West Virginia: America’s Drug Capital

08.30.18
Netflix
U.S. News /30 Aug 2018
08.30.18

West Virginia: America’s Drug Capital

All alone tucked between two valleys in West Virginia, among the Appalachian Mountains, there used to be a town with beautiful nature, bustling coalmines, and developing cities. It’s now infested with drug-addicted zombies. The town, just like the people that remain, is an empty hopeless broken shell of its former self. What I called home, other people know as the drug capital of America.

Huntington, WV has become home to the most opioid-addicted population in history. With over half of its residents abusing some form of painkiller, including heroin and OxyContin, Huntington truly lives up to its name. So much so that receiving a dose of Narcan, a medication that reverses the effects of an overdose, has become a daily occurrence. Lawmakers have even debated whether to administer Narcan to repeat offenders or not. The recent outbreak of dependence on illegal substances, has led the state to take desperate measures. This has truly become an epidemic, but this isn’t the first time West Virginia has faced a drug issue.

Much like the documentary “Herion(e)” available on Netflix, 8 years ago another doc debuted, called “The Wild and Wonderful Whites of West Virginia.” The movie followed the White family, in a small town called Boone County, through their daily lives. It depicted the family’s drug addiction and often showed them abusing illegal substances, such as crack cocaine. The women of the household were known to brawl in the middle of the road, without a care for passing cars. Oftentimes, their brutal fights were over drugs or an unfaithful man. The men would fire them off at people when any sort of disagreement happened. Jesco White and Sue Bob White were the main focus of the film. Jesco, much like his father, was featured in another documentary years before for his ability to dance.

Although he is most known for laying his baby on a bed to go into the bathroom to do a line of cocaine, he was known for his rogue street fights as well. Sue Bob, Jesco’s younger sister, was one of the women that would pick fights for fun in the streets. Usually, she would win each altercation by stomping her foot on top of her opponent’s head. She is, “The sexiest one in her family” as quoted on her Facebook profile. Sue Bob was arrested soon after the film was released, and has recently been arrested for a slew of charges including, public intoxication, shoplifting, possession of a controlled substance and obstruction of property. Though most of the White’s fame has died down, Boone County’s has not. In 2013, a song known as “Boone County Mating Call” by Mini Thin, a rapper from West Virginia, was released. The song describes how to attract a Boone County girl by simply shaking a pill bottle. It makes humor of the disgusting actions that still go on in that backwoods town today.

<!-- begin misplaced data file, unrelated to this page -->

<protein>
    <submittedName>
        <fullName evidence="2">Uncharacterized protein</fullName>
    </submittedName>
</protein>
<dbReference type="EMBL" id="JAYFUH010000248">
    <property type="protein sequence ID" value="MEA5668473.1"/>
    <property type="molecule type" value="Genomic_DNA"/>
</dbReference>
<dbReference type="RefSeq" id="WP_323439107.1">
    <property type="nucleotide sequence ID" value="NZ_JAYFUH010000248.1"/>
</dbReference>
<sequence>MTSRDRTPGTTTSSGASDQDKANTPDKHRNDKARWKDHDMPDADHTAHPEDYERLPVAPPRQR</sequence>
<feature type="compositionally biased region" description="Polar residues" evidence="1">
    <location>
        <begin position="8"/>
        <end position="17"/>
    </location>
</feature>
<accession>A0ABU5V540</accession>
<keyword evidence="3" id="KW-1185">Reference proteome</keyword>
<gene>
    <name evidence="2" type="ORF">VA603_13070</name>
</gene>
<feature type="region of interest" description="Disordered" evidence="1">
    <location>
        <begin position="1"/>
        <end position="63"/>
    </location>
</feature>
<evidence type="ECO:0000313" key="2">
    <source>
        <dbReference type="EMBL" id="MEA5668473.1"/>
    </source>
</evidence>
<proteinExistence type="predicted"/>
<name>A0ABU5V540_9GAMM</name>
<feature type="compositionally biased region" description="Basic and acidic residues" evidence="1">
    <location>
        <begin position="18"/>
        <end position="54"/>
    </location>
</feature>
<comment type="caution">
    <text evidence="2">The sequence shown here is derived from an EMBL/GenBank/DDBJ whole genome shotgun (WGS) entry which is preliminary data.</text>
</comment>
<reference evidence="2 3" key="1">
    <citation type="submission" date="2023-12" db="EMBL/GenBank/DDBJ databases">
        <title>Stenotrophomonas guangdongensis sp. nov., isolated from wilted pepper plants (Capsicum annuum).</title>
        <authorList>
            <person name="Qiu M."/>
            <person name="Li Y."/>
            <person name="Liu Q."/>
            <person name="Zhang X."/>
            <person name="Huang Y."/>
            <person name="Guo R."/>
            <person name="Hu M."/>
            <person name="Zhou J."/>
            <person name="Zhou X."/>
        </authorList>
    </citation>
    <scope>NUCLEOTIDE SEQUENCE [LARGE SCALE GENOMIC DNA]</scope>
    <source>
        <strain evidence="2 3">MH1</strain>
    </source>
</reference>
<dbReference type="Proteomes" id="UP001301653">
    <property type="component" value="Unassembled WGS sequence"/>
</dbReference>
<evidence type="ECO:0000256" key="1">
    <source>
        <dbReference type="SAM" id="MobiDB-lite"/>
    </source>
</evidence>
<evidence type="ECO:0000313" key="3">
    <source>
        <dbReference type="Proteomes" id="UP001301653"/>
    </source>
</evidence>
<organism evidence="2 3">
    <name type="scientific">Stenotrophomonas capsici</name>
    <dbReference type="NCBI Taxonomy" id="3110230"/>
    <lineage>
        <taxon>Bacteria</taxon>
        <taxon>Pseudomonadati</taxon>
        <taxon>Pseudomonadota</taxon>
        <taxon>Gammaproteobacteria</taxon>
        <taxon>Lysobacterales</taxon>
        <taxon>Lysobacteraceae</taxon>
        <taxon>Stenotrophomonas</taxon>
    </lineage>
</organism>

Though the town I used to live in isn’t as bad as the two I mentioned earlier, Logan County still plays a role in the drug epidemic. I’ve witnessed the countless addicts, whom we call “town critters,” wander down the streets aimlessly, looking for their next high. Driving down certain parts of the road has become dangerous, due to women we nickname fashion girls jumping in front of cars, trying to attract their newest customer. Their whole lives revolve around getting their next high.

Leaving this environment seemed to be my only option. As I have heard from other friends and family members who are unable to leave due to poverty, it has only gotten worse. “The schools have changed a lot since you left last year” says my friend of 6 years. “They’ve laid off so many people out of the mines there are barely any students left. Almost all of the teachers are being let go left and right. Every person I run into now is trying to sell me weed or their mom’s pain pills, and it’s just gone to hell.”

There are truly no options left for these people. They were raised to eat, sleep, and breath coal. When the mines went down, so too did the ties that held our communities together. The extreme loss of income came like a slap in the face, without a warning. My father was an above-ground strip miner, working for a well paying company. He made so much that we bought a 5-bedroom home, brand new cars and the latest iPhones. One morning, as soon as he pulled up to the mine gates, his boss ordered him to leave. “Go back home son. They shut us all down,” he said. All of our belongings were ripped out from under us by the bank. We were only able to cling to our house. Because of this, some nights we didn’t have enough money to pay for food. Luckily, our grandparents put meals on the table on those occasions. We could either sit in a rut while all of our money dwindled away or spend every penny we had left to get out. Fortunately, we chose the latter, or I probably wouldn’t be writing this today. Many people in our predicament chose the former, and began to hustle drugs on the side.

The few good people left in Logan disagree with the recent exposure of the drug crisis. However, I believe it is a positive step towards ending the plague known as addiction. Now I am an outsider looking in, who was once stuck in crossfire of a drug crisis slowly eating away at my home. Only the people of West Virginia can solve the drug epidemic.

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